He was born in Brooklyn, New York in 1977, and eventually relocated to the Chesapeake Bay area, where he currently resides with his wife and two children.

Visit with Ronald Malfi on Facebook, Twitter (@RonaldMalfi), or at

Wednesday, July 12, 2017

Straws by James Baack and Eric S. Brown

I found this book while browsing the Kindle Store. Yes, I tend to browse the Kindle Store from time to time. I like finding new authors and books to read. I have to admit, this cover looks badass!

Billy is being bullied by Brian and his friends. The bullying goes too far and Billy ends up dying. Or does he?

Kathie and Ellen (best friends) get an Ouija board. They go to their spot in the cornfield and try talking to the spirit of Billy. They don't get an answer, but a scarecrow in the cornfield comes to life when they leave. The scarecrow's name is Straws and he has to kill for Billy. I will stop there because I don't want to give too much away.

The story was pretty good. As for as the story goes, Straws is a solid book. The story flows well, but the characters don't have any depth. The ending is good, though.

With that being said, this book needs some heavy editing. Some of the sentences are written awkwardly. Words are used incorrectly in sentences. Quotation marks are missing from the quotes. Commas are missing as well. It feels more like a rough draft than a final draft. If it gets the much-needed editing, then this book would get 4 stars instead of 3 stars.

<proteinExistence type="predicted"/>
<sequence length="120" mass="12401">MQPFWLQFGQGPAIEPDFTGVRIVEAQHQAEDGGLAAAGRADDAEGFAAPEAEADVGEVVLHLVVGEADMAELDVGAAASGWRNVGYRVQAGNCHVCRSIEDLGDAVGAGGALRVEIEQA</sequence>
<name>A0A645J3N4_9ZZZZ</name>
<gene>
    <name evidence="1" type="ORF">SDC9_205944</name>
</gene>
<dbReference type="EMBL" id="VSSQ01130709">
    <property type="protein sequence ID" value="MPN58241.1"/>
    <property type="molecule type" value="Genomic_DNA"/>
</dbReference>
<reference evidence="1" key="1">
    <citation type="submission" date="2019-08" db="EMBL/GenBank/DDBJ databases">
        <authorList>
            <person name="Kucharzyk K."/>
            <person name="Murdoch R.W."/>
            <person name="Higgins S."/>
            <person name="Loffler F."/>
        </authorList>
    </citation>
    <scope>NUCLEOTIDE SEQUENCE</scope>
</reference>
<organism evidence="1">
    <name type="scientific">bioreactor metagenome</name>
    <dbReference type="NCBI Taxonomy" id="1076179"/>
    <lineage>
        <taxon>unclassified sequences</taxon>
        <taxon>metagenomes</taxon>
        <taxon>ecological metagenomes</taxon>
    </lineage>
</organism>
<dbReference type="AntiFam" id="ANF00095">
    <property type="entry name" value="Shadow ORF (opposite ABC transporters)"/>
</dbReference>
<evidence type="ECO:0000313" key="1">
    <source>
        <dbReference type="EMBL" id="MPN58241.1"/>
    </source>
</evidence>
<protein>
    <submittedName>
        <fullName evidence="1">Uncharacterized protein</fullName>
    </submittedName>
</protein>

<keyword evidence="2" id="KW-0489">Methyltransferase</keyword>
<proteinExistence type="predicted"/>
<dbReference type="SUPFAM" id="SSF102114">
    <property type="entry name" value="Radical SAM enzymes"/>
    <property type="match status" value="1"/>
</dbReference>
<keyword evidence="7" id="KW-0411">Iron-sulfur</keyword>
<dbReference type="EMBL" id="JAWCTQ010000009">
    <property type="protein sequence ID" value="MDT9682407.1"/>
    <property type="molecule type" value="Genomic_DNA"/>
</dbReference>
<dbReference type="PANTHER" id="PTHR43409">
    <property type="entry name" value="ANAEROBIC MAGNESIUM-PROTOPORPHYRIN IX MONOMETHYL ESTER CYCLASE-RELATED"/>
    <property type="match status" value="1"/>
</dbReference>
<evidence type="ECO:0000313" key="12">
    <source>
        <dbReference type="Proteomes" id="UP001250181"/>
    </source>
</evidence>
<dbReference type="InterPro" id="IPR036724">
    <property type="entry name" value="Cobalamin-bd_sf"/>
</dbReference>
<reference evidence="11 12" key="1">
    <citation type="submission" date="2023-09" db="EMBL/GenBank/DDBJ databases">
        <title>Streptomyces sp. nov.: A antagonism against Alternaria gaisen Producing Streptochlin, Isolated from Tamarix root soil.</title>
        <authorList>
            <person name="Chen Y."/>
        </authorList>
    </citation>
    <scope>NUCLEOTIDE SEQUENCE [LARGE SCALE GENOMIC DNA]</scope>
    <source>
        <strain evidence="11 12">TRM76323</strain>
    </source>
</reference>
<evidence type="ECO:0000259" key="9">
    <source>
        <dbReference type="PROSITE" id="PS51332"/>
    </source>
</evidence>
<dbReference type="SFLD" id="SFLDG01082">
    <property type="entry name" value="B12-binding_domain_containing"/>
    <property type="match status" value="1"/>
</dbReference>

All in all, this book is good. It just needs proper editing.

3/5 stars!

The Girl on the Glider by Brian Keene

Brian Keene has done it again! He bares his soul in this book. The Girl on the Glider is more than just a ghost story. It talks about real life situations, relationships, and events that change people's lives forever.

In The Girl on the Glider, Brian Keene gives us an inside look at what it means to be a horror author, living to see that paycheck every six months. Trying to meet deadlines. Trying to please your family, friends, and everyone else in between.